When William F. Buckley Jr. published “God & Man at Yale” in 1951, he claimed that liberalism had infected American academia and that the conservative’s “firm belief in Christianity” and “profound respect for American institutions and traditions” had become the objects of mockery and scorn.
Liberals view the belief that “an active faith in God and a rigid adherence to Christian principles are the most powerful influences towards a good life” or that “free enterprise and limited government [has] served this country well” as nostalgic and “uneducated,” according to Buckley.
Sixty-one years later, some critics say what Buckley observed in academia hasn’t changed for the better. In fact, some believe the situation has worsened far more than even Buckley had foreseen.
Are there any conservative alternatives? That is, do those who have a “firm belief in God,” a respect for free enterprise, and no desire to emulate their peers at these “prestigious” American universities have any options left?
Young America’s Foundation (YAF), the principal youth activism wing of the conservative movement, has released its 2012 list of the most conservative colleges in the U.S.
What were the criteria to be eligible for the “most conservative” list?
The “Top Conservative College” list features institutions that proclaim, through their mission and programs, a dedication to discovering, maintaining, and strengthening the conservative values of their students.
They offer coursework and scholarship in conservative thought and emphasize principles including smaller government, strong national defense, free enterprise, and traditional values. Furthermore, they avoid trends in academe by continuing to study Western Civilization instead of straying toward the study of Marxism, feminism, sexuality, postmodernism, and other distractions that do not give students a complete understanding of our country, our culture, and its founding principles.
However, it’s important to note that “this is not an exhaustive list of conservative institutions and should not be taken as such.”
Furthermore, although YAF highly recommends service academies such as West Point and Annapolis, these schools do not appear on the list because they are not liberal arts colleges, but rather military colleges that follow a training model for future officers.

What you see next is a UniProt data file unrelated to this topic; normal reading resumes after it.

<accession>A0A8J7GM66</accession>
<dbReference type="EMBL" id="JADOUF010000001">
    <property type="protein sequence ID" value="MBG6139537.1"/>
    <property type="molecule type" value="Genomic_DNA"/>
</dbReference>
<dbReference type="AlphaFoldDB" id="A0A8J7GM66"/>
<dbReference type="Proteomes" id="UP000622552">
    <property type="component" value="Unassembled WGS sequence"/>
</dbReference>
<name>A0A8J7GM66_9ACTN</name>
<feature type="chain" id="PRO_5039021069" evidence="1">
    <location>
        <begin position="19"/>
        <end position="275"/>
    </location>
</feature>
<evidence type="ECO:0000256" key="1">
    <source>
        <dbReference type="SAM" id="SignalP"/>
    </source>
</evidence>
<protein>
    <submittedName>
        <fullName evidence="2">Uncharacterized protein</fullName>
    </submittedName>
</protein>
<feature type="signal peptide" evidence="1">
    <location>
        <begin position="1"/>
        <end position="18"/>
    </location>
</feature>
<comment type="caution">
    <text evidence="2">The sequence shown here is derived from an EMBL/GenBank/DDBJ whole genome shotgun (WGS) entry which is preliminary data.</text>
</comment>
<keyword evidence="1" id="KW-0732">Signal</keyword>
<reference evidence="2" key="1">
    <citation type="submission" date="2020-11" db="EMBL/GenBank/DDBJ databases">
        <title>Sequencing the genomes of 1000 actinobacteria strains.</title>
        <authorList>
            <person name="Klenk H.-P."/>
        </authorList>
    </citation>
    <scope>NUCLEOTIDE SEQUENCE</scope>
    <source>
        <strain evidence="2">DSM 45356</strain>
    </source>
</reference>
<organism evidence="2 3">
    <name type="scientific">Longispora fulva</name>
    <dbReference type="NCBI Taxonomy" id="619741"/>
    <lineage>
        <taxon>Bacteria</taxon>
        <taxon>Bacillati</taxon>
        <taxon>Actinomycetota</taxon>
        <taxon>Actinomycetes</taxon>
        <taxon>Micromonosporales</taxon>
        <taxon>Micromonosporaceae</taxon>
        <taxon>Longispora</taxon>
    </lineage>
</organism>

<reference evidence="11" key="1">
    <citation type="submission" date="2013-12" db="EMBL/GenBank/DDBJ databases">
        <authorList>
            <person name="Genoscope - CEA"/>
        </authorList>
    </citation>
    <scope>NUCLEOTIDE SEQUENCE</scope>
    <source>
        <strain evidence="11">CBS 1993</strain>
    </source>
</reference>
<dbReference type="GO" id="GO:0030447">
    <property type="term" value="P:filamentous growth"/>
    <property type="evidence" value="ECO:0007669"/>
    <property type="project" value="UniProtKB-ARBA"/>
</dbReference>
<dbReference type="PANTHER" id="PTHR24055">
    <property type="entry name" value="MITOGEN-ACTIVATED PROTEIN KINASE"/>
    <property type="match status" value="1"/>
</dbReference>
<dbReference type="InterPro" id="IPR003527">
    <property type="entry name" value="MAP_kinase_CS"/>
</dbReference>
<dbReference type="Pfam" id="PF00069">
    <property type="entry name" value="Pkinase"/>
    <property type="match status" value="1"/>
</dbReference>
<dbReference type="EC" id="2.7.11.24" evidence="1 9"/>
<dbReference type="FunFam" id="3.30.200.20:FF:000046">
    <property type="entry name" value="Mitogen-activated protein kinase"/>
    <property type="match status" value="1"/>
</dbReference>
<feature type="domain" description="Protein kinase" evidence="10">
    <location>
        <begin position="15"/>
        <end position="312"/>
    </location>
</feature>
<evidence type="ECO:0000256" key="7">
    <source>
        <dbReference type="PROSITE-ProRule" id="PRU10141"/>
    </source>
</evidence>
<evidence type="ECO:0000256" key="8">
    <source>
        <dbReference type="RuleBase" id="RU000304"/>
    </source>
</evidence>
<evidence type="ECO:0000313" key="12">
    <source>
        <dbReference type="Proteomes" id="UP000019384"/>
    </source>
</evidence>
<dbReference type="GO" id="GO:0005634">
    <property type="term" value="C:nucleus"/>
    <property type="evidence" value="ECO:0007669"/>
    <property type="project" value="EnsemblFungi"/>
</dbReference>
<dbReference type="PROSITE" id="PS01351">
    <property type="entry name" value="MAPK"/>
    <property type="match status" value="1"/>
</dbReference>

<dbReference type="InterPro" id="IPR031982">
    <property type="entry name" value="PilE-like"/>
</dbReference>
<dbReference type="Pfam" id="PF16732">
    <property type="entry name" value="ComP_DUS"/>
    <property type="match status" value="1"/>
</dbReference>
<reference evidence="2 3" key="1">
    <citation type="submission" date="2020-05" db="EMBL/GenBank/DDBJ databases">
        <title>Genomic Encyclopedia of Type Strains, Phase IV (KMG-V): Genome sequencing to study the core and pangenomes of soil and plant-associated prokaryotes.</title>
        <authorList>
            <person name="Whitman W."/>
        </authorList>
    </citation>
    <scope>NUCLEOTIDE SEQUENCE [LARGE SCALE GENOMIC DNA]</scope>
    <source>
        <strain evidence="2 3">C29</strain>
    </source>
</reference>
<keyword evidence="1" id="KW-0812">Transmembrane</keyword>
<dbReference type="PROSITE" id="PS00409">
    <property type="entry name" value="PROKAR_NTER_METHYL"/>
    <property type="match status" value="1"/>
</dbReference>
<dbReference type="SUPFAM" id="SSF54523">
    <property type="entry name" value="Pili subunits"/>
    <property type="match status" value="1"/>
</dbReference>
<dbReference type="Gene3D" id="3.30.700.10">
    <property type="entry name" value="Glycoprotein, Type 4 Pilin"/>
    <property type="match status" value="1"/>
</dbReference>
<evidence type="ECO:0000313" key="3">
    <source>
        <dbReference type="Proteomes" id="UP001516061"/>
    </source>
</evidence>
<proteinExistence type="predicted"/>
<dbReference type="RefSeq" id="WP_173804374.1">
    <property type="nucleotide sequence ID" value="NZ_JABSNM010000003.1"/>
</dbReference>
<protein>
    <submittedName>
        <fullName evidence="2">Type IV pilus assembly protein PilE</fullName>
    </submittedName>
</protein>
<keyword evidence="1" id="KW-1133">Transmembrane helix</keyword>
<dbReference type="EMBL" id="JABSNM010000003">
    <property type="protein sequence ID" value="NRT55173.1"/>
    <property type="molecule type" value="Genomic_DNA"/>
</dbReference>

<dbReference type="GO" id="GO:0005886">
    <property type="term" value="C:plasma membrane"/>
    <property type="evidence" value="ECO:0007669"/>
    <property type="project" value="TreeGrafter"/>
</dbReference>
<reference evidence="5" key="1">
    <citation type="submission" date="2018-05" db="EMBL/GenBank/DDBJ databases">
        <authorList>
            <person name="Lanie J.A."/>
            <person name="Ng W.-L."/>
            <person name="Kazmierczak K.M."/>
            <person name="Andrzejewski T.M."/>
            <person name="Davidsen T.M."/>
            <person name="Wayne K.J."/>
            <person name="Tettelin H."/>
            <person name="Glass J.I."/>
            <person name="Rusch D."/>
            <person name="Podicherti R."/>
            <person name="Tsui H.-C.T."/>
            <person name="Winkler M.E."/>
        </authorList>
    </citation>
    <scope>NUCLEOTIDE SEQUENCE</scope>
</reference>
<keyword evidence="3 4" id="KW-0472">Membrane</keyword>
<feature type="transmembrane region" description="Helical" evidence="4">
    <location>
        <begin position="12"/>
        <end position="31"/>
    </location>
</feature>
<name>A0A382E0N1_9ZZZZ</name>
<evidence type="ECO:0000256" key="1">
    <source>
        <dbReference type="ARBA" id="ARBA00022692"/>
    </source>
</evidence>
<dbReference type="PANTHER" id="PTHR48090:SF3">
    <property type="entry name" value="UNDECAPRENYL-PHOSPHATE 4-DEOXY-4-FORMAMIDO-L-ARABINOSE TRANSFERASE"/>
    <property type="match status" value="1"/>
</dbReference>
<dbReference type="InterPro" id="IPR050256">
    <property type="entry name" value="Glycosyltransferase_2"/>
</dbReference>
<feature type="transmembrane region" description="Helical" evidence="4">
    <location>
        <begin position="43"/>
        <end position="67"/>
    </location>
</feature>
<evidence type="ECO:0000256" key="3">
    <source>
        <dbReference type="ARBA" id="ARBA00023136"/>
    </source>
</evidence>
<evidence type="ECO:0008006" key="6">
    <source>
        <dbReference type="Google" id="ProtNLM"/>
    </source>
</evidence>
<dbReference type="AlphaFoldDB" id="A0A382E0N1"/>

Conservative colleges “are becoming more popular as young people begin to find less and less value in a liberally biased education,” Ron Meyer, YAF’s program officer writes. “As the job market worsens, students are asking: ‘What am I really getting for the tens (or hundreds) of thousands of dollars I spend on my education?’”
“The esoteric, purely academic focus of most liberal colleges leaves students with little practical knowledge for the fields they will enter. Conservative colleges understand and embrace the free market, giving the students the tools they need to become entrepreneurs,” he adds.
These are the most conservative colleges in the U.S. [all block quotes via YAF]:
Christendom College in the Shenandoah Valley of Virginia is a Catholic college with more than 400 undergraduates. Six majors and a master’s degree in theological studies are offered. All undergraduate programs begin with a core curriculum that includes study of Catholic doctrine, as well as philosophy, mathematics, and science.
The college was founded in 1977 by a group of Catholics concerned with the direction of higher education, especially within the Catholic church.
“Only an education which integrates the truths of the Catholic faith throughout the curriculum is a fully Catholic education,” stated the founders.
Led by Dr. Warren H. Carroll, the school’s founders also envisioned how, “the only rightful purpose of education is to know the truth and to live by it. The purpose of Catholic education is therefore to learn and to live by the truth revealed by Our Lord and Savior Jesus Christ…”
The original vision of Christendom lives today through the institution’s devotion to Catholic theology and way of life. The core curriculum reinforces a Catholic worldview and teaches students to “distinguish truth from error or distortion, and then to communicate truth accurately, effectively, and convincingly to others.”
The College of the Ozarks is a unique Christian Work College…dubbed “Hard Work U.” by The Wall Street Journal, [because] it has a special work-study program where students work in lieu of paying tuition.
…the College of the Ozarks has an extensive character education program. As soon as students arrive for freshman orientation, they begin character education programs and abide by a dress code and an honor code.
A core liberal arts curriculum is required of all students, and an optional character-based curriculum is available. The general education curriculum is “purposefully complemented by an emphasis on the development of vital competencies,” such as writing, critical thinking, and interdisciplinary connections.